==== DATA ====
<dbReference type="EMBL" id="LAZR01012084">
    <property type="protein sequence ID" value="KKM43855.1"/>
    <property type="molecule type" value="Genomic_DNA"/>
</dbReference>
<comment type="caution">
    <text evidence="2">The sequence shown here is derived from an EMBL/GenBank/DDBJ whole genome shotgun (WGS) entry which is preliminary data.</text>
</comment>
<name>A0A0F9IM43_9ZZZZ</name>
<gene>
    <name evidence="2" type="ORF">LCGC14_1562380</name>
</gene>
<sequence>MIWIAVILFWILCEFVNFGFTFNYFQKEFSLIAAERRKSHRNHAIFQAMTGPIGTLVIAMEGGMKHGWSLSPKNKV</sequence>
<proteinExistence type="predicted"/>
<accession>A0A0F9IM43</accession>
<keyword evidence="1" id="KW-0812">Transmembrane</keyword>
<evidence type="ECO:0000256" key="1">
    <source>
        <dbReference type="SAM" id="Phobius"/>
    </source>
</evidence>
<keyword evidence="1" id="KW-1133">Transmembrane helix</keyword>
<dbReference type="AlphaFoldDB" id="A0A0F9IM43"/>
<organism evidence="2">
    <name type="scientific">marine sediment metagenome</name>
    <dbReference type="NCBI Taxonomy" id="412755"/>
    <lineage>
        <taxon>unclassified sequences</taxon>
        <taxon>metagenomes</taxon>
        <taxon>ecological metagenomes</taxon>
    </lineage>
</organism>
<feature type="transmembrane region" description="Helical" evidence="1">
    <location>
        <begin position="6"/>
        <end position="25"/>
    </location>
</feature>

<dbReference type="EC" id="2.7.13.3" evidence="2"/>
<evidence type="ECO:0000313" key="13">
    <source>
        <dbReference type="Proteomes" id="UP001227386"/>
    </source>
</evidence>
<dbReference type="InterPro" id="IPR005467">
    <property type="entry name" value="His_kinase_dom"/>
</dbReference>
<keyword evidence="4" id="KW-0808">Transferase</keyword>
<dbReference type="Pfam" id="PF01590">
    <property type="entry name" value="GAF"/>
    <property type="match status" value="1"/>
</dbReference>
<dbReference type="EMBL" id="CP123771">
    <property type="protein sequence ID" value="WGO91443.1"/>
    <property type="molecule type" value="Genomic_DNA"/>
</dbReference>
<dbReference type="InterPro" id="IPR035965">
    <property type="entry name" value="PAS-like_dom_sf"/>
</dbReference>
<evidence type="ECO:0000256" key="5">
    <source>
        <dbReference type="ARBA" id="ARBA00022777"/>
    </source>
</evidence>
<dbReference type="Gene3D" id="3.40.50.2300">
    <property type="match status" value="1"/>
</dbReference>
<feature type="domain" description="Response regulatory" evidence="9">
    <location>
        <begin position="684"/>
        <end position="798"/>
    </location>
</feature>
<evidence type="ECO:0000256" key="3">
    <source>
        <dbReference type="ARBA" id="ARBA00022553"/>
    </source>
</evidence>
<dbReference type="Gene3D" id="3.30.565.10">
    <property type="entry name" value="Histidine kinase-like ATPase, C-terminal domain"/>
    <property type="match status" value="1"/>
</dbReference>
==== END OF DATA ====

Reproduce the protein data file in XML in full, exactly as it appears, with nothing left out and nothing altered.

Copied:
<dbReference type="EMBL" id="LAZR01012084">
    <property type="protein sequence ID" value="KKM43855.1"/>
    <property type="molecule type" value="Genomic_DNA"/>
</dbReference>
<comment type="caution">
    <text evidence="2">The sequence shown here is derived from an EMBL/GenBank/DDBJ whole genome shotgun (WGS) entry which is preliminary data.</text>
</comment>
<name>A0A0F9IM43_9ZZZZ</name>
<gene>
    <name evidence="2" type="ORF">LCGC14_1562380</name>
</gene>
<sequence>MIWIAVILFWILCEFVNFGFTFNYFQKEFSLIAAERRKSHRNHAIFQAMTGPIGTLVIAMEGGMKHGWSLSPKNKV</sequence>
<proteinExistence type="predicted"/>
<accession>A0A0F9IM43</accession>
<keyword evidence="1" id="KW-0812">Transmembrane</keyword>
<evidence type="ECO:0000256" key="1">
    <source>
        <dbReference type="SAM" id="Phobius"/>
    </source>
</evidence>
<keyword evidence="1" id="KW-1133">Transmembrane helix</keyword>
<dbReference type="AlphaFoldDB" id="A0A0F9IM43"/>
<organism evidence="2">
    <name type="scientific">marine sediment metagenome</name>
    <dbReference type="NCBI Taxonomy" id="412755"/>
    <lineage>
        <taxon>unclassified sequences</taxon>
        <taxon>metagenomes</taxon>
        <taxon>ecological metagenomes</taxon>
    </lineage>
</organism>
<feature type="transmembrane region" description="Helical" evidence="1">
    <location>
        <begin position="6"/>
        <end position="25"/>
    </location>
</feature>

<dbReference type="EC" id="2.7.13.3" evidence="2"/>
<evidence type="ECO:0000313" key="13">
    <source>
        <dbReference type="Proteomes" id="UP001227386"/>
    </source>
</evidence>
<dbReference type="InterPro" id="IPR005467">
    <property type="entry name" value="His_kinase_dom"/>
</dbReference>
<keyword evidence="4" id="KW-0808">Transferase</keyword>
<dbReference type="Pfam" id="PF01590">
    <property type="entry name" value="GAF"/>
    <property type="match status" value="1"/>
</dbReference>
<dbReference type="EMBL" id="CP123771">
    <property type="protein sequence ID" value="WGO91443.1"/>
    <property type="molecule type" value="Genomic_DNA"/>
</dbReference>
<dbReference type="InterPro" id="IPR035965">
    <property type="entry name" value="PAS-like_dom_sf"/>
</dbReference>
<evidence type="ECO:0000256" key="5">
    <source>
        <dbReference type="ARBA" id="ARBA00022777"/>
    </source>
</evidence>
<dbReference type="Gene3D" id="3.40.50.2300">
    <property type="match status" value="1"/>
</dbReference>
<feature type="domain" description="Response regulatory" evidence="9">
    <location>
        <begin position="684"/>
        <end position="798"/>
    </location>
</feature>
<evidence type="ECO:0000256" key="3">
    <source>
        <dbReference type="ARBA" id="ARBA00022553"/>
    </source>
</evidence>
<dbReference type="Gene3D" id="3.30.565.10">
    <property type="entry name" value="Histidine kinase-like ATPase, C-terminal domain"/>
    <property type="match status" value="1"/>
</dbReference>